A recent study conducted by researchers at BC Cancer has shed light on the cause behind the different outcomes of patients with diffuse large B-cell lymphoma (DLBCL) who experience a relapse of their disease. The study, led by Dr. Laura Hilton, staff scientist at BC Cancer’s Centre for Lymphoid Cancer (CLC), and Dr. David Scott, clinical director of the CLC, aimed to understand the molecular characteristics of the initial diagnostic and relapse tumour samples of patients with DLBCL.
The study, published in the Journal of Clinical Oncology, confirmed that patients whose cancer relapses shortly after treatment typically have poor responses to additional chemotherapy-based treatment. However, when the relapse occurs more than two years from the time of diagnosis, the outcomes to chemotherapy are significantly better.
"We compared the genomes of the relapse DLBCL tumours against the diagnostic tumours," says Dr. Hilton. "What we found was that in people who experienced a late relapse, the two tumours were genetically very distinct, while in patients with an early relapse the two tumours were nearly identical. This suggests that resistance to treatment in early relapses is already present at the time of diagnosis, which explains why these patients have limited benefit from further chemotherapy after relapse. On the other hand, late relapses are effectively new tumours that are treatment naïve and still sensitive to further chemotherapy. ”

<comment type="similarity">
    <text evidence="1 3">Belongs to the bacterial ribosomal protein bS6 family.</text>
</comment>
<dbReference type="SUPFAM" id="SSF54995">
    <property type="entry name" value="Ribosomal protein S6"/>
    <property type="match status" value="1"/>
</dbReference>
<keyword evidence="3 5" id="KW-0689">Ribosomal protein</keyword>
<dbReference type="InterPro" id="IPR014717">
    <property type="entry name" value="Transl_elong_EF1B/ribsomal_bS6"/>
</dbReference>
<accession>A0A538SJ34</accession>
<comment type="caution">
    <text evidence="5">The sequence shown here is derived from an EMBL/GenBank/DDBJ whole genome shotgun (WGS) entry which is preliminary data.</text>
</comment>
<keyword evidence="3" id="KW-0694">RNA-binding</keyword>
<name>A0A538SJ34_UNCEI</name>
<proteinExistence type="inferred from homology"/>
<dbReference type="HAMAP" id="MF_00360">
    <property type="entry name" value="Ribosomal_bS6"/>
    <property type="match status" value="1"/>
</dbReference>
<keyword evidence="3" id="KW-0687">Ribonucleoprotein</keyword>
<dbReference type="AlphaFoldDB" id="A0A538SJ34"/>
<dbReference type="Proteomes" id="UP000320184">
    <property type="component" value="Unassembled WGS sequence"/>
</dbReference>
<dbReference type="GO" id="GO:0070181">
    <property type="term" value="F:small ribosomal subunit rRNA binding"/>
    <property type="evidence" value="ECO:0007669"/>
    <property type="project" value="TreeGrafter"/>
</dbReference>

DLBCL is the most common type of lymphoma, with approximately 300 cases diagnosed each year in British Columbia and around 100 patients experience relapse annually.
The study's significance is underscored by the experiences of patients like Johanna J, a BC Cancer patient who was diagnosed with DLBCL in 2012.
"After more than 8 years, thinking I had been cured, I had a recurrence which left me feeling very anxious," she shares. "My oncologist elected to treat my late relapse with the same chemo regimen as was used the first time. I responded effectively once again. This recurrence happened two years ago, and I continue to be cancer-free to this day."
Johanna's experience aligns with the Dr. Hilton's findings, explaining why her relapsed lymphoma responded so well to chemotherapy again. It provides crucial insights into the underlying biological reasons for the differences in response between early and late relapse cases. Traditionally, chemotherapy-based treatments have been the standard of care for DLBCL patients who relapse. However, recent studies have shown that CAR-T cell therapy can significantly improve outcomes for patients with early relapse. Understanding the causes of resistance and the differences between patient subgroups can help tailor treatment approaches and ultimately improve outcomes.
Moving forward, Dr. Hilton plans to focus on patients with early relapse to further understand treatment resistance and identify more effective therapies. She also aims to explore the common precursor cells that contribute to the development of DLBCL and their role in determining how patients will respond to a range of different treatments.
The insights gained from this study have far-reaching implications, influencing the design of clinical trials and the development of targeted therapies. By distinguishing between different patient populations, researchers can better assess treatment efficacy and develop personalized approaches for improved outcomes. Ultimately, this research brings researchers and clinicians closer to developing more effective and tailored treatments for DLBCL patients.